Unlike other parts of the book here Scherbakov examines the position for both sides and lesser variations for Black (like 1.d4 d5 2.c4 e6 3.Nc3 c6 4.e4 Bb4) are covered enabling this book to have utility not just for Semi-Slav players but also those who fight against it.

The depth of coverage is impressive. A year and half ago at the Khanty Mansisyk Olympiad, Yury Shulman won a key game against Li Chao in a line that looked at the time very important for theory. Sherbakov shows why it was yesterday’s news.

Li Chao – Yury Shulman, Khanty-Mansiysk (ol) 2010 1.d4 d5 2.c4 e6 3.Nc3 c6 4.e4 dxe4 5.Nxe4 Bb4+ 6.Bd2 Qxd4 7.Bxb4 Qxe4+ 8.Be2 Na6 9.Ba5 Bd7 10.Nf3 Nf6 11.Qd6 Qf5 12.Ne5 Qxf2+ 13.Kxf2 Ne4+ 14.Kf3 Nxd6 15.Rhd1 Ke7 16.Rd2 Be8 17.Rad1 Nf5 18.Rd8 Rxd8 19.Bxd8+ Kf8 20.g4 Nh6 21.Nd7+ Kg8 22.Kf4 f5?!

22…f6 is Sherbakov’s main line which continues 23.Nxf6+ gxf6 24.Bxf6 Nf7 25.g5 Kf8 26.Bxh8 Nxh8 27.Rd8 e5+ 28.Ke3 Nf7 29.Ra8 Nd6 30.Bd3 c5 31.Bxh7 Nxc4+ 32.Kf2 Nd6 33.Bc2 Nc7 34.Rxa7 Ne6 35.h4 Bc6 “when the passed e-pawn and active pieces should give Black sufficient counterplay” – Sherbakov.

23.g5 Nf7 24.Be7 g6 25.Nf6+ Kg7 26.Nxe8+ Rxe8 27.Rd7 e5+ 28.Kf3

28.Ke3! should have been preferred 28…Rc8 29.Rxb7 Rc7 30.Rxc7 Nxc7 31.b4 h6 32.gxh6+ Kxh6 33.a4 “when Black still has to fight for a draw” – Sherbakov.

28…Rc8 29.Rxb7 Rc7 30.Rxc7 Nxc7 31.h4 h6 32.Bf6+ Kh7 33.c5 Nd5 34.Bc4 e4+ 35.Ke2 Nxf6 36.Bxf7 hxg5 37.hxg5 Kg7 38.Be6 Nh7 39.b4 Nxg5 40.Bd7 Nf3 41.Ke3 Ne5 42.Bc8 Kf6 43.a4 Nd3 44.b5 Nxc5 45.bxc6 Nxa4 46.c7 Nb6 47.Bb7 Ke5 48.c8-Q Nxc8 49.Bxc8 a5, 0–1.

The chapters on the Noteboom and Marshall make up the bulk of this book (327 of 438 pages) but there is still room for extensive coverage of White’s lesser attempts based on different ways to guard the c4 pawn. Against e3 setups Scherbakov examines going Stonewall with …f5 which leads to reliable and solid play for Black. He also takes time out to cover lines based on an early Qc2 or Qb3 with the result that The Triangle System provides a complete repertoire against 1.d4 d5 2.c4.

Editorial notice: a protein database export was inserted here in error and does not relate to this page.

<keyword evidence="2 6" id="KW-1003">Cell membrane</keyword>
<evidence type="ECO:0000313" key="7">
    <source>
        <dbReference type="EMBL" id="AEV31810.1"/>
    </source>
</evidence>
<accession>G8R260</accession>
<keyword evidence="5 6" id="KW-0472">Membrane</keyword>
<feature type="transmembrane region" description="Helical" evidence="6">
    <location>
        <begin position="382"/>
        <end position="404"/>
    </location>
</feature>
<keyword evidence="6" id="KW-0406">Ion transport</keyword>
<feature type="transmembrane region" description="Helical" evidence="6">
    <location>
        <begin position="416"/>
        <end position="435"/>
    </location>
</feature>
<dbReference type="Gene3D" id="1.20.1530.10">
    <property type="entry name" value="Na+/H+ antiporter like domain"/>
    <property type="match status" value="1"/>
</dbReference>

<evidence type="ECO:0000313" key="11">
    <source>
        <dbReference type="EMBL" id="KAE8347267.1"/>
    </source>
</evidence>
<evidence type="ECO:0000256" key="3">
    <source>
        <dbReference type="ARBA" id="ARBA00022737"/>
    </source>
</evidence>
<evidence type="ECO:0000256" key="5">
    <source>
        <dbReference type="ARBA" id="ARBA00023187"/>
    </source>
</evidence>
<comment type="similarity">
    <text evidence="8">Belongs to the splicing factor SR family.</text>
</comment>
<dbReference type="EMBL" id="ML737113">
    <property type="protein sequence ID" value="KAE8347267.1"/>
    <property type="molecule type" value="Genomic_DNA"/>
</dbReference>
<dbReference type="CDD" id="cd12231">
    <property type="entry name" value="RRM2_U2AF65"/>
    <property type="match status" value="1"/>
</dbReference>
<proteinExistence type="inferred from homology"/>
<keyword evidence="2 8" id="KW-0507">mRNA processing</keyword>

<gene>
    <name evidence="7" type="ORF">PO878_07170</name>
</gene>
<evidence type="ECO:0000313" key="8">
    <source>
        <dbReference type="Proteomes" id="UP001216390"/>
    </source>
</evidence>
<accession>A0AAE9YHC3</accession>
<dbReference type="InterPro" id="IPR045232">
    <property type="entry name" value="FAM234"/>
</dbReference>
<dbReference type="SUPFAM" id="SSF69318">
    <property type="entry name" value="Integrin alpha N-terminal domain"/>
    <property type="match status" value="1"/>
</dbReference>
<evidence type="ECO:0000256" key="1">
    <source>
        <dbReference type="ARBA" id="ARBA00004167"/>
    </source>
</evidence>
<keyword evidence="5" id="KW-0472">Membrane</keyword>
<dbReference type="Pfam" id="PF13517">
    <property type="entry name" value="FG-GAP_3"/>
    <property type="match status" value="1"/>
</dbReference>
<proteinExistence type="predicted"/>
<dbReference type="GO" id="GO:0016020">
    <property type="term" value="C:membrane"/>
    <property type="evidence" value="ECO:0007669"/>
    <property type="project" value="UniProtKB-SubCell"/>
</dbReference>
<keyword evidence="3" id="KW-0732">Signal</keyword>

There is a real tendency when dealing with theory, especially as complicated and detailed as the Noteboom and Marshall Gambit, to miss the forest for the trees and produce an unreadable and unusable book. That isn’t the case here. Scherbakov provides plenty of explanatory prose to explain what is going on without watering things down.

Grandmasters and International Masters interested in the “Pawn Triangle” will love this book as will masters up to 2400. It can be recommended to them without reservation. Those lower rated than this will find it harder going and are less likely to reach the positions that are covered.

A list of the contents of this book is as follows:

Part One: The Noteboom Variation 5.e4, 5.Bg5

White Plays an Early g2-g3

5.a4 Bb4: Various Deviations

On the Road to the Main Line

8.axb5: Introduction and 11.d5

Approaching the Main Line

The Main Line with Qc2

The Main Line with 15.Nd2

The Main Line with 15.Re1

Part Two: The Marshall Gambit

4…Bb4 and Other Deviations

4…dxe4 5.Nxe4 Bb4+ 6.Bd2 Qxd4 7.Bxb4 Qxe4+ 8.Ne2

8.Be2: Various 8th Moves

8.Be2 c5

8.Be2 Na6 9.Bd6

8.Be2 Na6 9.Bc3

8.Be2 Na6 9.Ba5!?

Part Three: Anti-Triangle Systems

The Triangle Stonewall

3.Nf3 c6 4.Nbd2

3.Nf3 c6 4.Qc2 

3.Nf3 c6 4.Qb3

White doesn’t protect c4